The other finding that concerned Minsky was that consciously downplaying one’s Jewishness was most prevalent in Toronto, at 41 per cent of respondents.
Minsky said three data points will have “real implications” for funding and planning in Toronto. While he was glad to see that eight in 10 Jews under 45 have visited Israel, “a real concern” is the 20-point spread between younger and older Jews when it comes to the centrality of Israel as a core component of Jewish identity.
“Younger Jews are not seeing Israel as a central part of their Jewish identity. That’s something that we will have to address going forward.”
He said he was also pleased to see “strong evidence” of the impact of Jewish day schools – “a direct correlation” between day school graduates and their focus on cohesiveness and continuity. “That will also impact our investment in that area.”
Finally, Minsky said the number of Jews from the former Soviet Union cited in the study was “significantly less” than had been estimated for Toronto. The figure was thought to be about 50,000 Russian-speaking Jews of a total Jewish population of 200,000. The study found 25,000 Jews born in the former Soviet Union in all of Canada.
It also found that these Jews had lower levels of connection to their local communities than other groups.
“If we are going to grow as a community, these Jews need to want to feel part of the Jewish community and participate in it,” Minsky said. But, he added, the study also suggests ex-Soviet Jews are open to becoming engaged, and see education as a way to do it. “And that will affect the direction we go in the future,” Minsky said.
The audience at the study’s launch also heard from representatives of the Winnipeg and Montreal Jewish communities, which are shrinking according to the survey’s data.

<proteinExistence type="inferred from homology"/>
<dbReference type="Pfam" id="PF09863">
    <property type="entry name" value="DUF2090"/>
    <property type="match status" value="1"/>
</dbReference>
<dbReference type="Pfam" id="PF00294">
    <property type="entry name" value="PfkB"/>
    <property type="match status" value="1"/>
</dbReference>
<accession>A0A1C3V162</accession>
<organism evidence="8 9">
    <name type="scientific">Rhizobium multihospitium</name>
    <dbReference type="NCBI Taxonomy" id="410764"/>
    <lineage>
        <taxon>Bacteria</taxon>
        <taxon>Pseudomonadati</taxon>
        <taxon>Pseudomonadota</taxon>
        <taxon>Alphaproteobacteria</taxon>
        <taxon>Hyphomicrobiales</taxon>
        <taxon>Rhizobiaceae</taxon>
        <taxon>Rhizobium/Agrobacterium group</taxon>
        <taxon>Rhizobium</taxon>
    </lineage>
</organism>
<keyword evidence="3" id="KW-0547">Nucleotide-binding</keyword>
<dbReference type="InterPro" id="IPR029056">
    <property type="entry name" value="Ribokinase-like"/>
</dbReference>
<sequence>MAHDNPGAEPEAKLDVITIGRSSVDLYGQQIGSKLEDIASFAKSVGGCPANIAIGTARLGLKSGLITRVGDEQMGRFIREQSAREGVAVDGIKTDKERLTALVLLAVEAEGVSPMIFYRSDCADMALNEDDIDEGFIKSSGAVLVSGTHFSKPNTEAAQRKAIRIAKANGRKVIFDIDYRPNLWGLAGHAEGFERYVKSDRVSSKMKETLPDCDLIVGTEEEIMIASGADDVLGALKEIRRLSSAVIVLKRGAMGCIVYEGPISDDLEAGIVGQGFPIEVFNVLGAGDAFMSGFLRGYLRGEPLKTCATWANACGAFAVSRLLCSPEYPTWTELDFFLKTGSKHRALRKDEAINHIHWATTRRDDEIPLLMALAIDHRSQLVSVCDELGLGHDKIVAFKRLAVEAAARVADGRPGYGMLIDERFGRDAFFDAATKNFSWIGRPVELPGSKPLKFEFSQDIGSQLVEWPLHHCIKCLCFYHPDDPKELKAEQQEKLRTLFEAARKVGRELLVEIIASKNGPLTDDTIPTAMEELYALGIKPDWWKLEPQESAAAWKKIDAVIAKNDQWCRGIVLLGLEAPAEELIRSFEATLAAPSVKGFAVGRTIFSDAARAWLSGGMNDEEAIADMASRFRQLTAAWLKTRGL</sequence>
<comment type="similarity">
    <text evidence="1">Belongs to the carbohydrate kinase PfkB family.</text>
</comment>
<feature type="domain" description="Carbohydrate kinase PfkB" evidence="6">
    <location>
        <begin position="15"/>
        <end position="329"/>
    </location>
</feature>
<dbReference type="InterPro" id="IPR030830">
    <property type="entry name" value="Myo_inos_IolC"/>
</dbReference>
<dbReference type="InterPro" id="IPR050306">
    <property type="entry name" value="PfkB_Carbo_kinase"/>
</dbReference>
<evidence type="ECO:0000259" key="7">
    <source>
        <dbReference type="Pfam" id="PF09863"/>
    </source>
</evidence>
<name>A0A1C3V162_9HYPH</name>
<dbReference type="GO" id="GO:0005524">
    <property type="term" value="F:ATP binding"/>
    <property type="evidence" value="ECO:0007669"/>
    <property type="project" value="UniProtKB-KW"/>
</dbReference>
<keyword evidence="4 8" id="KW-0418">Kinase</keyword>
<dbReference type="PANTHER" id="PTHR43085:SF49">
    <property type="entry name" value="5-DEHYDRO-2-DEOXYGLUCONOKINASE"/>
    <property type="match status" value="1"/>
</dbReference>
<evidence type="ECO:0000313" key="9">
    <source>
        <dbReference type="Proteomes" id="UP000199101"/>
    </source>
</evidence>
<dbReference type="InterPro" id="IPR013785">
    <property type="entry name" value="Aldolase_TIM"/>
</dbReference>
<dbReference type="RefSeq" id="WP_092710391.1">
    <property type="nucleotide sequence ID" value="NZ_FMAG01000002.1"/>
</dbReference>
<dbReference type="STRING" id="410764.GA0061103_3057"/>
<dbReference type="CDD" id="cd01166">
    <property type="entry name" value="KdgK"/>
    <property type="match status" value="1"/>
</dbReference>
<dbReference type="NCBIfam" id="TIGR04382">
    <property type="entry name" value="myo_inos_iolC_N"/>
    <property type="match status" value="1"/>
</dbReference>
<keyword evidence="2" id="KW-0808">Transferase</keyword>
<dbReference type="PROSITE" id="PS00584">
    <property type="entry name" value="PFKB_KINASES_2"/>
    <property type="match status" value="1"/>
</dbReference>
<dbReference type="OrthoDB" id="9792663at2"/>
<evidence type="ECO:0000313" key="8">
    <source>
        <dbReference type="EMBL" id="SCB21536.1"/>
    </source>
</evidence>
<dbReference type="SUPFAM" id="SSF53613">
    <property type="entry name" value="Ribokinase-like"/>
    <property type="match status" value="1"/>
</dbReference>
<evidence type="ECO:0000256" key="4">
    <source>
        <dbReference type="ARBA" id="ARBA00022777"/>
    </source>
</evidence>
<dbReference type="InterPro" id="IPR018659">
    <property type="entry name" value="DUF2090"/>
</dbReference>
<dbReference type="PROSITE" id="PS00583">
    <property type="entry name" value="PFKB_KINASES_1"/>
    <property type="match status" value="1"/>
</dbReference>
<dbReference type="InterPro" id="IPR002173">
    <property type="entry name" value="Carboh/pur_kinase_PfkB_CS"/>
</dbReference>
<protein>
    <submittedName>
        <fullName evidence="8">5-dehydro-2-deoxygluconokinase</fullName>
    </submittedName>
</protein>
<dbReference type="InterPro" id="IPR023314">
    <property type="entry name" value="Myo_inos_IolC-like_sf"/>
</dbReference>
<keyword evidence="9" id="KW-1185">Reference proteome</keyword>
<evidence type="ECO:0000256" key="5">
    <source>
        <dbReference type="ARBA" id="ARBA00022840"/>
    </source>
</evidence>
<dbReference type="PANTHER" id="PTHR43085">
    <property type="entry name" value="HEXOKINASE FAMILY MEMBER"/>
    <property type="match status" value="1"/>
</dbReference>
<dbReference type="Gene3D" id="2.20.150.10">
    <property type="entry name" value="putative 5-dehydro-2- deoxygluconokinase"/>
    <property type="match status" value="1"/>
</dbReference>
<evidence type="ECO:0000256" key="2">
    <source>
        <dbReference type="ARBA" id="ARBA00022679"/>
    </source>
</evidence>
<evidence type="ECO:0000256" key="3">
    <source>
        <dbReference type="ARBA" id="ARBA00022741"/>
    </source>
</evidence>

Zachary Minuk of the Jewish Foundation of Manitoba said his community needs time to study the results, while Sylvain Abitbol, past president of Federation CJA in Montreal, proudly noted that Montreal is “a very Zionist community,” with the study finding it has the highest number of Jews who feel very connected to Israel.
Canadian Jews “remain staunch Zionists who support a strong Canada-Israel relationship, while having nuanced and divided views on Israeli policy issues, like settlements,” Fogel said.
As the study showed, nearly nine in 10 view “caring for Israel” as either “essential” or “important” to their identity. More than eight in 10 see Canada’s current support for Israel as either “about right” or “not supportive enough.”
Said Fogel: “Some suggest that disagreements over particular Israeli policies are driving Diaspora Jews away from Israel. This study powerfully refutes that notion when it comes to Canada. Canadian Jewry has spoken: Zionism is a core part of our identity, we believe Canadian support for Israel must continue and grow, and the Zionist tent is strong and broad enough to include diverse opinions on Israeli policies. Now more than ever, we must emphasize unity over uniformity.”